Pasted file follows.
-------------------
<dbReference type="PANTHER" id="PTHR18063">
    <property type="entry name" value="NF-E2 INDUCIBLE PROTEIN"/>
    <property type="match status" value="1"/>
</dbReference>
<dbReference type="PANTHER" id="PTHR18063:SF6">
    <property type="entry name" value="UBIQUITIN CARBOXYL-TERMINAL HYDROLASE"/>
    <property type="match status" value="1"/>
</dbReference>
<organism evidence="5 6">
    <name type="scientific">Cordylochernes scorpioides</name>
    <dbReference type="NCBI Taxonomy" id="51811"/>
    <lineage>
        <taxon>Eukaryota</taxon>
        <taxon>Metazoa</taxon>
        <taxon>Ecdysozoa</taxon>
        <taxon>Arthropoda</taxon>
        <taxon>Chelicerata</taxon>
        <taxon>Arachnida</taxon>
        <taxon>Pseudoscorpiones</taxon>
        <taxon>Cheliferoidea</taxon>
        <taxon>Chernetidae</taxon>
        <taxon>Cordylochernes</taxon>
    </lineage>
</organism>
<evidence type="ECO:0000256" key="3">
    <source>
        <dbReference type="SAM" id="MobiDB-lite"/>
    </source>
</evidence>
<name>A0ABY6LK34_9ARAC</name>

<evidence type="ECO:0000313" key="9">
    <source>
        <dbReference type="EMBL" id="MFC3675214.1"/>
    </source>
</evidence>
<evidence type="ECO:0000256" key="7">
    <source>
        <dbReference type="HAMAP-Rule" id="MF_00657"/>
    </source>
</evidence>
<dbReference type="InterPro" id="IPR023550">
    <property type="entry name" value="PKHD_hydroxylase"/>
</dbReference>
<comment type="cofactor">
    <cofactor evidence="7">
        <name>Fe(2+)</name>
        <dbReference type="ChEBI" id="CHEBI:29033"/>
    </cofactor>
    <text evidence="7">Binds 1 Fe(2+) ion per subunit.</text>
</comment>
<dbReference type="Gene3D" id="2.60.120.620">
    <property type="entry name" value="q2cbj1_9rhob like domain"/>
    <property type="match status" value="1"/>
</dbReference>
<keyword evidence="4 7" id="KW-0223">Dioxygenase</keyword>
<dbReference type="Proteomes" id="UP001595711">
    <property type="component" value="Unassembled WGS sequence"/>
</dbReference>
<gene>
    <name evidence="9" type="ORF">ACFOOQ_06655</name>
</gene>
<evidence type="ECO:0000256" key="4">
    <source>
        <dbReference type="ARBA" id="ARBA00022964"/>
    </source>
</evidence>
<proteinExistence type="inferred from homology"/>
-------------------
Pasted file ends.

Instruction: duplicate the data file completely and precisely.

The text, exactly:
<dbReference type="PANTHER" id="PTHR18063">
    <property type="entry name" value="NF-E2 INDUCIBLE PROTEIN"/>
    <property type="match status" value="1"/>
</dbReference>
<dbReference type="PANTHER" id="PTHR18063:SF6">
    <property type="entry name" value="UBIQUITIN CARBOXYL-TERMINAL HYDROLASE"/>
    <property type="match status" value="1"/>
</dbReference>
<organism evidence="5 6">
    <name type="scientific">Cordylochernes scorpioides</name>
    <dbReference type="NCBI Taxonomy" id="51811"/>
    <lineage>
        <taxon>Eukaryota</taxon>
        <taxon>Metazoa</taxon>
        <taxon>Ecdysozoa</taxon>
        <taxon>Arthropoda</taxon>
        <taxon>Chelicerata</taxon>
        <taxon>Arachnida</taxon>
        <taxon>Pseudoscorpiones</taxon>
        <taxon>Cheliferoidea</taxon>
        <taxon>Chernetidae</taxon>
        <taxon>Cordylochernes</taxon>
    </lineage>
</organism>
<evidence type="ECO:0000256" key="3">
    <source>
        <dbReference type="SAM" id="MobiDB-lite"/>
    </source>
</evidence>
<name>A0ABY6LK34_9ARAC</name>

<evidence type="ECO:0000313" key="9">
    <source>
        <dbReference type="EMBL" id="MFC3675214.1"/>
    </source>
</evidence>
<evidence type="ECO:0000256" key="7">
    <source>
        <dbReference type="HAMAP-Rule" id="MF_00657"/>
    </source>
</evidence>
<dbReference type="InterPro" id="IPR023550">
    <property type="entry name" value="PKHD_hydroxylase"/>
</dbReference>
<comment type="cofactor">
    <cofactor evidence="7">
        <name>Fe(2+)</name>
        <dbReference type="ChEBI" id="CHEBI:29033"/>
    </cofactor>
    <text evidence="7">Binds 1 Fe(2+) ion per subunit.</text>
</comment>
<dbReference type="Gene3D" id="2.60.120.620">
    <property type="entry name" value="q2cbj1_9rhob like domain"/>
    <property type="match status" value="1"/>
</dbReference>
<keyword evidence="4 7" id="KW-0223">Dioxygenase</keyword>
<dbReference type="Proteomes" id="UP001595711">
    <property type="component" value="Unassembled WGS sequence"/>
</dbReference>
<gene>
    <name evidence="9" type="ORF">ACFOOQ_06655</name>
</gene>
<evidence type="ECO:0000256" key="4">
    <source>
        <dbReference type="ARBA" id="ARBA00022964"/>
    </source>
</evidence>
<proteinExistence type="inferred from homology"/>